If the TV-monitor hybrid seems strangely familiar, that's because we had it in our monitor testing lab just last week, where we decided to award it five stars because its far and away the best in its category. Today, though, we're putting it up against other TVs, which is a whole different story.
Build Quality and DesignThe T27A950 might be a well-featured monitor, but it's not quite up to scratch for a modern TV. The stand doesn't turn around, so you can't line the TV up with your sofa. The connectivity options include two USB ports, an Ethernet port, two HDMI inputs, a SCART socket and a composite video input. The last two, however, are rather unusual in that they need special proprietary adaptors. That shouldn't affect too many users, though, as neither connection is particularly common these days.
Samsung has used the same media player for this hybrid as on its ordinary TVs. That opens the door for support for NTFS storage devices and the majority of HD video formats that we tested—including AVI, DivX, MKV, MP4, M2TS and WMV files—all worked without a problem. On the other hand, the M2TS and MTS formats still aren't handled. Subtitles work fine if they're in a separate file to the video itself. If you put them in a container, though, you won't get them on screen.
One big weakness is the glossy finish on the display, which might as well be a mirror! Even with the lights turned down, it's easy to spot your own reflection. It might be handy if you want to get ready in a hurry, but if you're watching a film, you better be sitting in the dark.
The chunky remote with a rather old-fashioned design doesn't quite fit in with the rest of the design. At least it's easy to use with handy backlighting on the buttons.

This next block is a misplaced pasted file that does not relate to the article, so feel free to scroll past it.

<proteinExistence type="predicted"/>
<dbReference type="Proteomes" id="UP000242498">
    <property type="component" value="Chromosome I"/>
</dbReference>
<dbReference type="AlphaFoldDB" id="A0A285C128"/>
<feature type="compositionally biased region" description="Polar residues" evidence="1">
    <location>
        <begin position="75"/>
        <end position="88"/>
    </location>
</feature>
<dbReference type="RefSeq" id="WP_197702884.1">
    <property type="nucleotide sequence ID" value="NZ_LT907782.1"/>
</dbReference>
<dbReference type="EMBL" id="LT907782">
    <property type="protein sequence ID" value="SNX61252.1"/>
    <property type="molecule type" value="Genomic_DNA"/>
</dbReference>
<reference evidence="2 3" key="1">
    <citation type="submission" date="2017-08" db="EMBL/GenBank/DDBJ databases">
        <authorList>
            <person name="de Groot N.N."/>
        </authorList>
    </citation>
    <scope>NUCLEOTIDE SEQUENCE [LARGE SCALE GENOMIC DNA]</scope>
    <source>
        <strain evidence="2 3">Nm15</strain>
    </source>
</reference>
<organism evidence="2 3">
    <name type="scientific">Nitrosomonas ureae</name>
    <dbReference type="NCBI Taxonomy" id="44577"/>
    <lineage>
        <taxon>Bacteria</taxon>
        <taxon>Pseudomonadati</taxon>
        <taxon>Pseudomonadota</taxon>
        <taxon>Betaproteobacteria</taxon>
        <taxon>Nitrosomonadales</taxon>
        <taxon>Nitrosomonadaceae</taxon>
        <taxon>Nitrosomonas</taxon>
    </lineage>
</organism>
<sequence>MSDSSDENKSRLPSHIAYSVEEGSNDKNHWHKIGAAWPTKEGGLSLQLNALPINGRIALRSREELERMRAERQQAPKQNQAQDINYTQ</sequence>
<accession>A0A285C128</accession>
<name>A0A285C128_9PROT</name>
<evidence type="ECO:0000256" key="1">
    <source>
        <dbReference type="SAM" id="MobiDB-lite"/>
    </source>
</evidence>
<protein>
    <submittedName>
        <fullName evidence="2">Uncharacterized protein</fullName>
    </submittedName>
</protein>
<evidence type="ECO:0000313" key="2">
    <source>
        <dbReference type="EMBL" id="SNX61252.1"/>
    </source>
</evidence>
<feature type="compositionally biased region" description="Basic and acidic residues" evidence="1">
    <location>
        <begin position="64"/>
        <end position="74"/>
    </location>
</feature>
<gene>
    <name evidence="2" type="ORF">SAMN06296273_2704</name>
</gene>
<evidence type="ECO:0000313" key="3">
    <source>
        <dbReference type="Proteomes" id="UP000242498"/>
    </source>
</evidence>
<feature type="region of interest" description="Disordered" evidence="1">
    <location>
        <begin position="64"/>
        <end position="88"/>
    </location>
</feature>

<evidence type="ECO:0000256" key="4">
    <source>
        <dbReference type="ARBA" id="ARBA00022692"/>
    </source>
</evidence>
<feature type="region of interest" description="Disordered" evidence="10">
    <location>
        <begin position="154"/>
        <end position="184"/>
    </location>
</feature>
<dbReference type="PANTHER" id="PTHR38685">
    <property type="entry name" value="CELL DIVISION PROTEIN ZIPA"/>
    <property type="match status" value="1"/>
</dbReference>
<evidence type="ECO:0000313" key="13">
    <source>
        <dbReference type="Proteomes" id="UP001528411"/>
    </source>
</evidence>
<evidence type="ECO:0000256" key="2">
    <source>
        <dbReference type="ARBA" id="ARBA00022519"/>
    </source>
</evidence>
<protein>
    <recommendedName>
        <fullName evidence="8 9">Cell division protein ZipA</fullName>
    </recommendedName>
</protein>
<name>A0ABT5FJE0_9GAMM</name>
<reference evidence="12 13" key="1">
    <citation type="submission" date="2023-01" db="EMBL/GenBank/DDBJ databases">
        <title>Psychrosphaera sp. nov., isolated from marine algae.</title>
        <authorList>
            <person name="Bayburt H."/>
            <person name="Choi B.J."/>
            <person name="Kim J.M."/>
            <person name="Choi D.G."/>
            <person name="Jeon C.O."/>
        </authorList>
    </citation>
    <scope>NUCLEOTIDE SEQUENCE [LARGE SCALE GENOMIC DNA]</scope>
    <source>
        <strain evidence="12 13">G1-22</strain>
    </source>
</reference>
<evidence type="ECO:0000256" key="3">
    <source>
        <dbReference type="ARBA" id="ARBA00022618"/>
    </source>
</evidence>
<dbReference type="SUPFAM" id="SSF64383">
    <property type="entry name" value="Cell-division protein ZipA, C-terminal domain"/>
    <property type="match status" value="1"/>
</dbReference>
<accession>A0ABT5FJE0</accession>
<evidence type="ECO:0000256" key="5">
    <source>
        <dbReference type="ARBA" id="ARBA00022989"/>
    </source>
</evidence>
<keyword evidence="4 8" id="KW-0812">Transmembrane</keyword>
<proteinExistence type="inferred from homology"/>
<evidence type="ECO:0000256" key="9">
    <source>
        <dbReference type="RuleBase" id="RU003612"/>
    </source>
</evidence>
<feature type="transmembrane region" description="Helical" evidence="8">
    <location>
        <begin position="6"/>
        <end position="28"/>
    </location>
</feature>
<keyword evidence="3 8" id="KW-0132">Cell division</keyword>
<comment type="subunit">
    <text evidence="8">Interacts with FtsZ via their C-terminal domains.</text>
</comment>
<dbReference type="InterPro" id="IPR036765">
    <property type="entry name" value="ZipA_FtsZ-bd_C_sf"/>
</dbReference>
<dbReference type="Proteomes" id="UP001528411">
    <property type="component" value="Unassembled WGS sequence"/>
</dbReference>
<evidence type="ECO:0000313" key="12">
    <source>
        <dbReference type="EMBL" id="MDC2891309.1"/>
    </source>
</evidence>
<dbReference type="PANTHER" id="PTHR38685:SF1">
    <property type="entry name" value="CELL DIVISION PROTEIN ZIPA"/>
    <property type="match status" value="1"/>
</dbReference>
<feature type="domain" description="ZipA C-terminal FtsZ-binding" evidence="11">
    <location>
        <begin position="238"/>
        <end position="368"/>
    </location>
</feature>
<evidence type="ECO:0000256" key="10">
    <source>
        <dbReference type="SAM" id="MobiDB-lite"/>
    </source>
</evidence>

The glossy screen picks up reflections
Image QualityThis is, at heart, a multi-source monitor with a TN display, and not only is it incapable of reproducing colours accurately, its contrast ratio doesn't get above 600:1. To put it another way, there's little difference between black and grey.
Colour reproduction in Cinema mode: average deltaE: 3.4
Happily enough, it's not too hard to fix the problem by switching to Cinema mode and then tweaking two additional settings: set brightness to 41 and then backlighting to 16. These adjustments bring the deltaE down from 7.2 to 3.4, which is good without quite being perfect, even it is close to the magic figure of 3.0. The gamma curve is more or less normal, with an average gamma of 2.2, and the colour temperature is around 6200 K—all of that is a lot better!
The T27A950 is a pretty decent job with movies. The default setting for sharpness is 20, which produces a rather jagged picture. Things are much easier on the eye with it at 2. Set up this way, HD content looks great, while SD also looks better than you might expect because the screen is so small.
Disappointingly, the LED backlighting around the edge of the screen leaks light onto the edges of the picture. This particular type of clouding is especially annoying in the black bands above and below films.